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Discussion Starter #1
This weekend I installed new custom rear coil springs on my 16’ FWD XLE from Coil Spring Specialists (CSS). I consulted with Kevin Crane and he spec’d our several different options for me.

Why?
I tow a trailer/bike rack combo with a 400 lb tongue weight. I continued to have major scrapping issues even with an AirLift 1000 used with a 1” spacer.

Secondly, depending on how things look when loaded, I may do a custom Traxda front spacer to gain better overall ground clearance.

How the process worked:
CSS has you run your VIN with Toyota and pull your exact OEM spring specifications. They build your custom springs off of these specifications.

Price with tax & shipping was $326.58.
Production time was right at 4 weeks as advertised.
They didn’t charge my card until the springs shipped.
Shipping was about 4 days.

Specifications:
Based off of: Rear OEM - coil spring #48231-08-051

CSS Custom Spring:
I.D. Wire Dia. Checking Load @ Checking Load Height Rate F.L. T.C.
4.50" .705" 1250# @ 11.875" 380/450#/in 15.125" 8.375

The goal was to increase ride height by 1.5” and add 425lbscarrying capacity. As a result, the spring rate increased by 30%.

My rear stock unloaded ride height was at 29.75” in the center of the wheel well.

My new unloaded ride height 32”. So, I actually gained 2.25”.

I wasn’t banking on that much of a gain and therefore rake, but it actually seems fine so far. The ride quality is firmer and there seems to be less body roll. I definitely need to adjust my headlights.

I’m getting an alignment tomorrow and I may have a spacer installed to deal with a .38 degree tow issue.

Later this week will embark on a 1,200 mile trip, 5 people suitcases, a roof box and a verticle bike rack holding 5 bikes.

Here is how it looks unloaded:
 

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Hey you have the rake of a truck!

Anyway, sounds like minivans can use stiffer springs just like some SUVs for better handling. I'm not quite sure what you mean by installing a spacer to deal with a .38 degree toe issue though? Are you talking about shims?
 

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Discussion Starter #3
Hey you have the rake of a truck!

Anyway, sounds like minivans can use stiffer springs just like some SUVs for better handling. I'm not quite sure what you mean by installing a spacer to deal with a .38 degree toe issue though? Are you talking about shims?
Yea no kidding, I looks like an old S-10 with new rear leaf springs!

Yes, I do mean a shim for the toe issue.
 

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Discussion Starter #4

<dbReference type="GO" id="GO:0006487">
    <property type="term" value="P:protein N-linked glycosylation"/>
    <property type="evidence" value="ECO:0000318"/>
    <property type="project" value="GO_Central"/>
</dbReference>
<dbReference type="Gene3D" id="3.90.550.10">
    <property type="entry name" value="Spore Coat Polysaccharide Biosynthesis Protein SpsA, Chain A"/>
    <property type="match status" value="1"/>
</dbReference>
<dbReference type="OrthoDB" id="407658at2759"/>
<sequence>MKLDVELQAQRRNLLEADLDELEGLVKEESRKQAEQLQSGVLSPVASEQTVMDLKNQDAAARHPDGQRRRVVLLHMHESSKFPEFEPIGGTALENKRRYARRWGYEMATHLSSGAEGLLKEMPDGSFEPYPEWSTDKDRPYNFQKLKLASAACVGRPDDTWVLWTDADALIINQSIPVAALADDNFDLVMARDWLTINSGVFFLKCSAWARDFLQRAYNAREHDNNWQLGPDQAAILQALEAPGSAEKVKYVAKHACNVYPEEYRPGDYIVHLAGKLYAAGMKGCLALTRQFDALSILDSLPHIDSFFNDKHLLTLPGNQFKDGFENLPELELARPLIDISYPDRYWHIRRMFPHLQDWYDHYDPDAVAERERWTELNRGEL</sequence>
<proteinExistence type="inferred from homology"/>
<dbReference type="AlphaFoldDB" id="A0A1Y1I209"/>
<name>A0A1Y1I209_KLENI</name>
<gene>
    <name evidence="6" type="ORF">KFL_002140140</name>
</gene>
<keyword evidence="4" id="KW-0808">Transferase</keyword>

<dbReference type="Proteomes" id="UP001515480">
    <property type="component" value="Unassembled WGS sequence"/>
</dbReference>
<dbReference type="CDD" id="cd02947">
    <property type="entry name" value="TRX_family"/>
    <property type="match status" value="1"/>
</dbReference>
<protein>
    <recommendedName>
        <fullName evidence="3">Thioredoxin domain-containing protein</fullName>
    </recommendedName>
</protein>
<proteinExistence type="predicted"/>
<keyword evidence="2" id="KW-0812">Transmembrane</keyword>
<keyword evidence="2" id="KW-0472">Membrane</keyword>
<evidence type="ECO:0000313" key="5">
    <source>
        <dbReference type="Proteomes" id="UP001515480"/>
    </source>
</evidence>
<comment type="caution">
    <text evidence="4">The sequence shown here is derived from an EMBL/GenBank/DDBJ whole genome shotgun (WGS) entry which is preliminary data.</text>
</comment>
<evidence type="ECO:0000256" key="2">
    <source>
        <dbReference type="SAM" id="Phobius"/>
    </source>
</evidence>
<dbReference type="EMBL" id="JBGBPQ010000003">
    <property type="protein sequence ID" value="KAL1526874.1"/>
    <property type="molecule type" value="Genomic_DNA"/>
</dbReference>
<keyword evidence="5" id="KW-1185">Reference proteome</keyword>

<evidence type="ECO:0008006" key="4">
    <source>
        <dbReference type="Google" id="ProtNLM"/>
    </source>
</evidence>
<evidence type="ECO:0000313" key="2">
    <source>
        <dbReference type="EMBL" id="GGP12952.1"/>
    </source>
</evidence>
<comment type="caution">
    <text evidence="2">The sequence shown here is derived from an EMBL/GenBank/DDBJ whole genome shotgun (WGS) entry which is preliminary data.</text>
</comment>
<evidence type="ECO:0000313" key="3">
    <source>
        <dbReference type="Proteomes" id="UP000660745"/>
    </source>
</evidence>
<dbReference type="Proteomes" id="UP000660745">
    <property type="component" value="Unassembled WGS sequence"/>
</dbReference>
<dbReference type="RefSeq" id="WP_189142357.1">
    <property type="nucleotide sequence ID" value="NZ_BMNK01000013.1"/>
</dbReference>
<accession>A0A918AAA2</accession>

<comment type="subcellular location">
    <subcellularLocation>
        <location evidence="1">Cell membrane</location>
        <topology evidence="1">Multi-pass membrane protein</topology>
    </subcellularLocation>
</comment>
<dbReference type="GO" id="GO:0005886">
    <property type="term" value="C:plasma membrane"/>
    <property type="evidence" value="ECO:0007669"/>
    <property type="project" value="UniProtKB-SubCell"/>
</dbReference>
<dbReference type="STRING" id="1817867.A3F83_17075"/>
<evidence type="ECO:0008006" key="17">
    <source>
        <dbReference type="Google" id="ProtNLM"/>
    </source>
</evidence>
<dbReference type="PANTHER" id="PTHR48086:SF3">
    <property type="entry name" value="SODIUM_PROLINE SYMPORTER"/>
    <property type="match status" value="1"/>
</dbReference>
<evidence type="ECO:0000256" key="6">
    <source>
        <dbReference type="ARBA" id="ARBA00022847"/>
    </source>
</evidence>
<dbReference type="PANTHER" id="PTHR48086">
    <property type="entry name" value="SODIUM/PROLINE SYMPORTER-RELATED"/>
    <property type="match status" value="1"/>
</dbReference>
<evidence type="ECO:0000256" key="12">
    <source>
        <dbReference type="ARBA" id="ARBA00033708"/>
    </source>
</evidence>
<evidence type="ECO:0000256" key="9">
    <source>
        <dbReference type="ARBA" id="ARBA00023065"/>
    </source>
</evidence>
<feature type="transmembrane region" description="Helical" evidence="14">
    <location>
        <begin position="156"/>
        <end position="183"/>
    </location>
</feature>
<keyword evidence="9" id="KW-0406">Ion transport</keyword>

Good news from Firestone this morning! By raising the back end, I actually took my toe issue and split the difference between toe and camber. The result was that they are both in the "acceptable" range. If I added a shim on the left rear, I'd create and issue on the right rear and throw my total toe off.
 

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Just for future readers... this is not really a good solution for handling a heavy trailer tongue weight. Heavy duty coils will do nothing to get weight back on the front wheels. A FWD van will still have the same reduced traction and both FWD and AWD will have the same steering issues as before.

A much better solution when towing is using a weight distributing hitch (WDH) which will actually get weight back on the front wheels improving traction and steering.

I'm not sure about gen3 vans, but gen2 has a 350 lb tongue weight limit (trailer tongue plus anything else on the hitch) in a weight carrying (non-WDH) capacity. My 2007 is rated at up to 525 lbs with WDH (though my receiver is only rated to 500 with WDH).

-Mike

Sent from my SM-G950U using Tapatalk
 

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Discussion Starter #6
I agree a WDH is probably an overall better option. My receiver supports a 525lb tongue weight without WDH.

From what I have found, the Sienna manual lists strict axle load limits and gross vehicle weight limits. And it also speaks to a percentage of tow weight recommendations regarding tongue weight. That recommendation seems to be made with concern to trailer sway. It also says not to exceed receiver ratings, but I haven’t found a strict tongue weight limit in the manual yet. Has anyone else found one?

About the the only dual receiver that will work with WDHs are the GEN-Y standard drop/rise hitches. Ultimately, I’d like to get a:
GEN-Y 7.5” rise
GEN-Y WDH shank
WDH
To get that setup all squared away, I’d be pushing north of $700. If anyone has any good affordable WDH experiences, I’m all ears. eTrailer had some super expensive recommendations. And I’m pretty confident I’d still have some clearance issues absent a rear lift.

Using dual receiver allows me to run the bike rack I have. There are other options out there for carrying bikes, but this is what has worked best for me.

Additionally, I haven’t had any sway issues and my tow weight is only 2,000lbs.